Log in

No account? Create an account
Previous Entry Share Flag Next Entry

Goodbye Squash Crop

The cure for Pickleworm is apparently a whole lot of poison. You can use organic poison, but that’s still what you’re doing. Otherwise, cry a lot, use row covers, and cry some more.

I am hoping to grow Gem Squash next year, and have planned to grow nothing BUT so that I get seeds for saving, and I'm REALLY hoping they fruit before the pickleworms arrive.

  • 1
We don't get pickleworms in southern Illinois, but squash bugs destroyed our squash plants and later, once the squash plants ran out, mauled the cucumber vines. I also lost my mind over the tomato worms and Sevin dusted all of the tomato plants after I'd picked off worm after worm and lost my temper.

Rough summer for pests.

I also hate SQUASH VINE BORERS, they also say to use row covers, but ehhh. Lotsa money and bother.

Can you maybe create some sort of mesh cage that keeps out the moth that lays the eggs of the pickleworm? Internet research suggests that the moths fly by night and the pollinating bees by day, so perhaps something lightweight that could be placed over your plants at night? (I realise this sounds like a PITA, but I am contemplating individual nylon fruit covers for my apples for next year, as every single one is infested with codling larva)

We get codling moth down here in NuZild, and we had some luck last season with wrapping a particular double sided sticky tape around the trunk. This season we're planning on using the tape again, but on individual branches as well, together with a pheremone trap to catch the moths.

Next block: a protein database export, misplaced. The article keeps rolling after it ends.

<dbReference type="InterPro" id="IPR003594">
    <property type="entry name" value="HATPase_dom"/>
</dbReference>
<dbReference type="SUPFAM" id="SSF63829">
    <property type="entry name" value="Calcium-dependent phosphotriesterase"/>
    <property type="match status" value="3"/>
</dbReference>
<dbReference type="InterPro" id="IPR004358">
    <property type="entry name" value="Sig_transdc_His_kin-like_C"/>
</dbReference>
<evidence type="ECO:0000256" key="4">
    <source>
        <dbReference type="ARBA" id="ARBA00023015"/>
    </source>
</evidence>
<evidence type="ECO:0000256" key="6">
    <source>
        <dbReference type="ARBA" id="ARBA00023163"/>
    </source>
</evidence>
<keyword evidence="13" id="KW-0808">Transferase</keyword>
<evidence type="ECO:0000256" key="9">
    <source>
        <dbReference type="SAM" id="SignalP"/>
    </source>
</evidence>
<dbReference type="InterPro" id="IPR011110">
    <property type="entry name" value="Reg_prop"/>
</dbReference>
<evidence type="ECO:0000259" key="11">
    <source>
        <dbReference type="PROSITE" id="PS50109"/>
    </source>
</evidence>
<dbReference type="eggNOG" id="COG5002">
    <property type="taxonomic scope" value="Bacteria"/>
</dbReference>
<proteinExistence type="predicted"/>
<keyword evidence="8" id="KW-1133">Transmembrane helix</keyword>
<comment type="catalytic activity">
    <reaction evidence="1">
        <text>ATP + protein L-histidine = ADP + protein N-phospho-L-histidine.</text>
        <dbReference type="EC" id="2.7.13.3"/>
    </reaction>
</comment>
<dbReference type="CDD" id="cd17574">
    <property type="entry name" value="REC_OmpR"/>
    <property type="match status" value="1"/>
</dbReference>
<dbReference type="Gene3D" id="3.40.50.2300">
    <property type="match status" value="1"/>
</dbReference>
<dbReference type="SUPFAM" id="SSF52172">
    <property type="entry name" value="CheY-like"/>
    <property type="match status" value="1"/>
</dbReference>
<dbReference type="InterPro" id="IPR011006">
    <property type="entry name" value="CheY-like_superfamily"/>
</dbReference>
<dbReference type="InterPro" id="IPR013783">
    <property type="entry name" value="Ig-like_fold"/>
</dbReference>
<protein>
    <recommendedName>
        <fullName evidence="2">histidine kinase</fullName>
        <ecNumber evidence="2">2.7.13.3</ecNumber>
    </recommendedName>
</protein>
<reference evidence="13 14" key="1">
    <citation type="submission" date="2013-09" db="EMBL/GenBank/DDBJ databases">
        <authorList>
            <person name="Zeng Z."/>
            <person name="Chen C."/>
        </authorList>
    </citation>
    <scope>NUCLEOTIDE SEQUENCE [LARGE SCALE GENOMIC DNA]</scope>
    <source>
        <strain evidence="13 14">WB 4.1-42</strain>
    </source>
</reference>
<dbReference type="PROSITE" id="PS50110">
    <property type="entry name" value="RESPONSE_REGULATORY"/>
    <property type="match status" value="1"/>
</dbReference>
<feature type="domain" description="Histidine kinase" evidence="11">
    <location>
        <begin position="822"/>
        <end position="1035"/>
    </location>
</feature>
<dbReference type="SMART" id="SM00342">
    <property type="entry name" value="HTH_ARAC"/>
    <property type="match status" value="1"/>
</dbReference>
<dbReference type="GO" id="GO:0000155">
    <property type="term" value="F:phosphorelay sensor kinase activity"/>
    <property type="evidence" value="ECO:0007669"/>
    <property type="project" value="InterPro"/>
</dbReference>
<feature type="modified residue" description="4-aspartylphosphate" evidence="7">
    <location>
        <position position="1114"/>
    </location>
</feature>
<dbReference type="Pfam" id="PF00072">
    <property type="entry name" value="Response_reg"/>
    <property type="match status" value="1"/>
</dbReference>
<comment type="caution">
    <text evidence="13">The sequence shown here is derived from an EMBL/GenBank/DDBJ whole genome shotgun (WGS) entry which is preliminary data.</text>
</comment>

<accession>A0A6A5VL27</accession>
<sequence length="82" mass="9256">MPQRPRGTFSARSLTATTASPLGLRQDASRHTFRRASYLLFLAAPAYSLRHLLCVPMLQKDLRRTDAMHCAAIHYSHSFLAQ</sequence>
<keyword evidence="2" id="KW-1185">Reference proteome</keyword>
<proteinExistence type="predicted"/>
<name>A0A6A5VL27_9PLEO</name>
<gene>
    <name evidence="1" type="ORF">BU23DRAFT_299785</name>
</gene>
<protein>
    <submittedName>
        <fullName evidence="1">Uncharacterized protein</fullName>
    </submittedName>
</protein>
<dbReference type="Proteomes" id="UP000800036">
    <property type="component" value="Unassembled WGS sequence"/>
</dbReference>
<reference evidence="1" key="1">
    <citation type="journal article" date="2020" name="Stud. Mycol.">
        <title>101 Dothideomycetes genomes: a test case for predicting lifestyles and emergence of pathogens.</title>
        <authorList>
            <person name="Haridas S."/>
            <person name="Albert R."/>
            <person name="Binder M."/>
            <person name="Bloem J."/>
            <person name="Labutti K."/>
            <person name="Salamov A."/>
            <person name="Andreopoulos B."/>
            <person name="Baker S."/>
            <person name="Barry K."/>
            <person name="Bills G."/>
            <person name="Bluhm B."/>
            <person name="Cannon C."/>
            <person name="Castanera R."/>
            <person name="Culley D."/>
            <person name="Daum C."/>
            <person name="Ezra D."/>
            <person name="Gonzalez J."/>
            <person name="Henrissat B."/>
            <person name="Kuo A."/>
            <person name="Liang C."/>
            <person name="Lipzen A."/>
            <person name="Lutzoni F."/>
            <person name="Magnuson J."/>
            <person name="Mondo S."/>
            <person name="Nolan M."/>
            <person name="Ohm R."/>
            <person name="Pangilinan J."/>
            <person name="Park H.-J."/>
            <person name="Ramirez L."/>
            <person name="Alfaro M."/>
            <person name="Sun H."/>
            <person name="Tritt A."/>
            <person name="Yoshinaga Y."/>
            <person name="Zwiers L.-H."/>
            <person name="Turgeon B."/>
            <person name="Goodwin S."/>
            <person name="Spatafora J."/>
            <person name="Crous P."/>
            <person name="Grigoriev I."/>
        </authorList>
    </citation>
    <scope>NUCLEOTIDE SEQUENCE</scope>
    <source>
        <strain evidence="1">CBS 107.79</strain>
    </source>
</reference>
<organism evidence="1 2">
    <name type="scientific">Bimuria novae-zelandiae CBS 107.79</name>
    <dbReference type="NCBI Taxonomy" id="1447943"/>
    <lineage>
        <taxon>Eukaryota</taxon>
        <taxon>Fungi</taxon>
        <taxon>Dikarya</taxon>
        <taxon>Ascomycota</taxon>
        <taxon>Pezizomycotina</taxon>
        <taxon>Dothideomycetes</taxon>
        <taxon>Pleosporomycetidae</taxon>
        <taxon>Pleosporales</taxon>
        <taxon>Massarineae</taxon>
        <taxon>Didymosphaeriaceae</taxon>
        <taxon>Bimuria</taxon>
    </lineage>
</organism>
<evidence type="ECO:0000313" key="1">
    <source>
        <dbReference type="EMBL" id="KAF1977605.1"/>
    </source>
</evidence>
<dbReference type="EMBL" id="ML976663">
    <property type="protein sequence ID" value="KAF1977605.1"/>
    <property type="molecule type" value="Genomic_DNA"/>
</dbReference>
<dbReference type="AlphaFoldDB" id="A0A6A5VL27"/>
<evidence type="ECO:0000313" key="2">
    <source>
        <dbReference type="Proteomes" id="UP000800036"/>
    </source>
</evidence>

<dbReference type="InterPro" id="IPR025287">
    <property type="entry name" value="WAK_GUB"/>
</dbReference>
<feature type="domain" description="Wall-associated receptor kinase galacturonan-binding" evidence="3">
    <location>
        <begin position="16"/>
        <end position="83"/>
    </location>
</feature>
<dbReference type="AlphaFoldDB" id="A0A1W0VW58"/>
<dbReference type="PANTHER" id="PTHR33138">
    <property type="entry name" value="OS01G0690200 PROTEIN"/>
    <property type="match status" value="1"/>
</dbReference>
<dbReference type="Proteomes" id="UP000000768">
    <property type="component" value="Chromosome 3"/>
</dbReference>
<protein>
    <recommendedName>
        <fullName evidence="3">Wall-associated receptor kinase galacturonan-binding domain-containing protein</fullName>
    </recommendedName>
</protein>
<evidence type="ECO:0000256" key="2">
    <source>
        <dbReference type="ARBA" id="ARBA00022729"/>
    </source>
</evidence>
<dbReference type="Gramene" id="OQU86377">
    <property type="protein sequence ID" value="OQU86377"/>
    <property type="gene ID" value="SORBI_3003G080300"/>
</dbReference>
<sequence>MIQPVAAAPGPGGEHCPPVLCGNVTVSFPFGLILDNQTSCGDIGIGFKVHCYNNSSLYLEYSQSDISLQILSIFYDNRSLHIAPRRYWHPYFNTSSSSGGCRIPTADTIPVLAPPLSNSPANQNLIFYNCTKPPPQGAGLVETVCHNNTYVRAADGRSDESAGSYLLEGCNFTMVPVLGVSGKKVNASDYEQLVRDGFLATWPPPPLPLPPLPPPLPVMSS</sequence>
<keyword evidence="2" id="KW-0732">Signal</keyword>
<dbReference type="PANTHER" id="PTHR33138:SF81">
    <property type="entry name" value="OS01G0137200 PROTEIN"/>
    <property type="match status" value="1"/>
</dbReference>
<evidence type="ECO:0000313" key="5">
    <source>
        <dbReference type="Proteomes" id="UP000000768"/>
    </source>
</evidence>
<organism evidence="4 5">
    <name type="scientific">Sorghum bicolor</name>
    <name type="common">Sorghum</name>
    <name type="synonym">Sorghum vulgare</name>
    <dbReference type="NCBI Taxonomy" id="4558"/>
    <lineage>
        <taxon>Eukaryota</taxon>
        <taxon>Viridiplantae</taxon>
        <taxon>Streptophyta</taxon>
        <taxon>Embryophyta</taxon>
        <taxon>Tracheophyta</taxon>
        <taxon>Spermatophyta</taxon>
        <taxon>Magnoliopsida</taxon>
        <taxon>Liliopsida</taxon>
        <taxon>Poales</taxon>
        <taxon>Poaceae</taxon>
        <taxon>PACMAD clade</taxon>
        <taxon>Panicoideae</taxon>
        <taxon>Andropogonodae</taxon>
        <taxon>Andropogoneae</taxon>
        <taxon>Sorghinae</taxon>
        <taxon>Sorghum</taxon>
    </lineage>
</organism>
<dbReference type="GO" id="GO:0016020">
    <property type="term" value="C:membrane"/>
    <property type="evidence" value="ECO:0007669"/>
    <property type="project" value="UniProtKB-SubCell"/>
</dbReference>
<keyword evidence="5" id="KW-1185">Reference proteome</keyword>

Apparently the egggs are laid in the ground and the larvae crawl up the trunk and branches to reach the fruit, which the sticky tape prevents.

Obviously YMMV applies on the other side of the planet.

Sticky tape? My dad used to use a product called Tanglefoot for the same effect (for ants and a type of beetle.) You might look that up, since it's probably easier.

Condolences. Perhaps consider growing something that matures faster and planting earlier? The extension website suggests this is what farmers in the Carolinas did before modern pesticides. They also suggest planting a trap crop, but that is to protect melons and using squashes as the sacrificial plant.


I've tried to unscreened this comment but LJ's new mobile version is...not useful.

No worries. Hope the extension website might be useful to you and good luck.

(Deleted comment)
Gonna try pantyhose over the gem squash, I think--that's what some people say they have luck with. If that fails...well, I guess Bt, though I hate HATE to use it in a moth friendly garden. I've only got a dozen squash seeds, though, so I gotta hoard them.

What you need are GMO squash that make Bt internally. But the only GMO squash I've heard about were engineered for virus resistance.

I am very curious to know if the panty hose trick works. Because if it does…
There will be a good reason in the universe for panty hose. EVAR!!!

(I'm just say'n)

Georgia resident here… I've got pleeeeenty of fire ants if you'd like to "borrow" some!

You'd think there'd be a demand for NO-QUEEN fire-ants for controlling the parasites!

My sympathies; I know it's hard to see pinholes in things you're raising.

I do love how Garden Hen is working on the Pickleworm Earworm you planted, though! :)

This year I planted zuccini and squash becasue the bunnies won't eat them. Instead, I lost the whole crop, about a dozen plants, to squash vine borers. I started those seeds in Feb.! I raise my glass to you in sympathy.

I had to stop trying to grow pumpkins. The blossoms turned sickly, blotchy colors and fell off after blooming, despite looking just fine for a day or three, or small grubby things made nests in the stems. Even when I grew them inside.
Still gotta figure out what the blotchy thing is. It seems to affect the leaves of everything except aloe as well.

  • 1